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Subsurface Detection

The Inverse Problem

Subsurface detection relies on solutions to what is often called the "inverse problem." A particular set of data are observed, and then models are developed which attempt to fit all the data. Sometimes, when a very nice match is made, it is tempting to assume that a particular model is the only model which can fit the data, although this is rarely true.

An example may illustrate this: Imagine that I am trying to figure out the value of the change you have in your pocket. Suppose I have a device which will detect how many coins you have, and it says you have seven. Then I would know that you have at least $0.07 and at most $1.75. Suppose I have another device which tells me that the coins are of two different sizes, with four of them larger than the other three. The big ones might be quarters, leaving a range from $1.03 to $1.30, or they could be nickels, leaving a range from $0.23 to $0.50. Finally, if I were to think about this more carefully, I would see that not all of the values in these ranges are possible. So you could have $1.03, $1.12, $1.15, $1.21, $1.30 if the larger coins are quarters, or $0.23, $0.32, $0.41, $0.50, if the larger coins are nickels. We have reduced the number of possibilities to nine, but there is no way we can use these "subsurface detection" techniques to constrain things further. Because each of these nine possibilities fits the data perfectly, we might find one and erroneously conclude that because it fit the data so well it must be true. Assumptions were built into our conclusions, also; we assumed it is United States currency, and no half dollars or dollar coins. Such assumptions make sense for most pockets we are likely to run into in this country, but are obviously not valid in other countries.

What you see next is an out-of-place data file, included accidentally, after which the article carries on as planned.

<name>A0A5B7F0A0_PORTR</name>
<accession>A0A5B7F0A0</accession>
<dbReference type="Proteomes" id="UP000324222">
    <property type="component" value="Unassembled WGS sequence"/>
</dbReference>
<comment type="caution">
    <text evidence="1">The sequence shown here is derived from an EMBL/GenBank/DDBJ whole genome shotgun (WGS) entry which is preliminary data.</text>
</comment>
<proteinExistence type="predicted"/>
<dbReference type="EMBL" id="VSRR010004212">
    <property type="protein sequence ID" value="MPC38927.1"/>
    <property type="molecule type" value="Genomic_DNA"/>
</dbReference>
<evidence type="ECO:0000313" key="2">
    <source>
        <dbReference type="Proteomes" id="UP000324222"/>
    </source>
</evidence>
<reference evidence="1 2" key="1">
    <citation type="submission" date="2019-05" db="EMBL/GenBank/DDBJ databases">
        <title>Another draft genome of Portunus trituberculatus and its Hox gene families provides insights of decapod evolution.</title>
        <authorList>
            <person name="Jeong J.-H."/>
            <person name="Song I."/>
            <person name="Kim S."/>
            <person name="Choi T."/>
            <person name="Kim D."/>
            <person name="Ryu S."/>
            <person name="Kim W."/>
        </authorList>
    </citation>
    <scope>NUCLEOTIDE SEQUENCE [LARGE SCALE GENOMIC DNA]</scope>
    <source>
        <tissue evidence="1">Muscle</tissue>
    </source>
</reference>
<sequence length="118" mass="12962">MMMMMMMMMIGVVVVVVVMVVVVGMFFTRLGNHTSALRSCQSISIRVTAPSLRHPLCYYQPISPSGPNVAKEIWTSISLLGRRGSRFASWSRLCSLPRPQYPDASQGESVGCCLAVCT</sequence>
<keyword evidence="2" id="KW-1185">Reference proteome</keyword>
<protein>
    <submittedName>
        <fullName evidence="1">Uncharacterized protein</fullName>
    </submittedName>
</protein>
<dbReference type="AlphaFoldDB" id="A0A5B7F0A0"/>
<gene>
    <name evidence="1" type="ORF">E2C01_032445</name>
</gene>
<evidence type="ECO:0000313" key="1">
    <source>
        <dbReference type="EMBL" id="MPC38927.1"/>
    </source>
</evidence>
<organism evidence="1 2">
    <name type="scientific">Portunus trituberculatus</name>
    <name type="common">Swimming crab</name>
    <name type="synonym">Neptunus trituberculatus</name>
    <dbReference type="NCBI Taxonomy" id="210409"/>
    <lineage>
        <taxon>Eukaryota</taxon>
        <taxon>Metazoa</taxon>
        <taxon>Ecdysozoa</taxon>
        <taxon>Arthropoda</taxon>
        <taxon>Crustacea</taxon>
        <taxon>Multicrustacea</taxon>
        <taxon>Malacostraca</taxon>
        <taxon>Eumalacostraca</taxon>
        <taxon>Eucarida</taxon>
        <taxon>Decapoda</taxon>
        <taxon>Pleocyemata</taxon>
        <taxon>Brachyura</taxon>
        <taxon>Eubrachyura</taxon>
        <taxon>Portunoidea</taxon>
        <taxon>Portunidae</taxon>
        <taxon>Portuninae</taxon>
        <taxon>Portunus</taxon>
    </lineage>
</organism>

This example illustrates the nature of subsurface detection. Results are usually somewhat ambiguous, depend on assumptions, and do not directly give the answers we seek. Yet they can provide important constraints. I may be able to make some additional assumptions from other data, hunches, or guesses. For instance, I may know you well enough to figure that you would not keep pennies, which would reduce the number of options to three.


Additional topics

Science EncyclopediaScience & Philosophy: Stomium to SwiftsSubsurface Detection - Seismic Reflection, Electric Techniques, Nuclear Survey Methods, Satellite Altimeter Data, The Inverse Problem - Potential field methods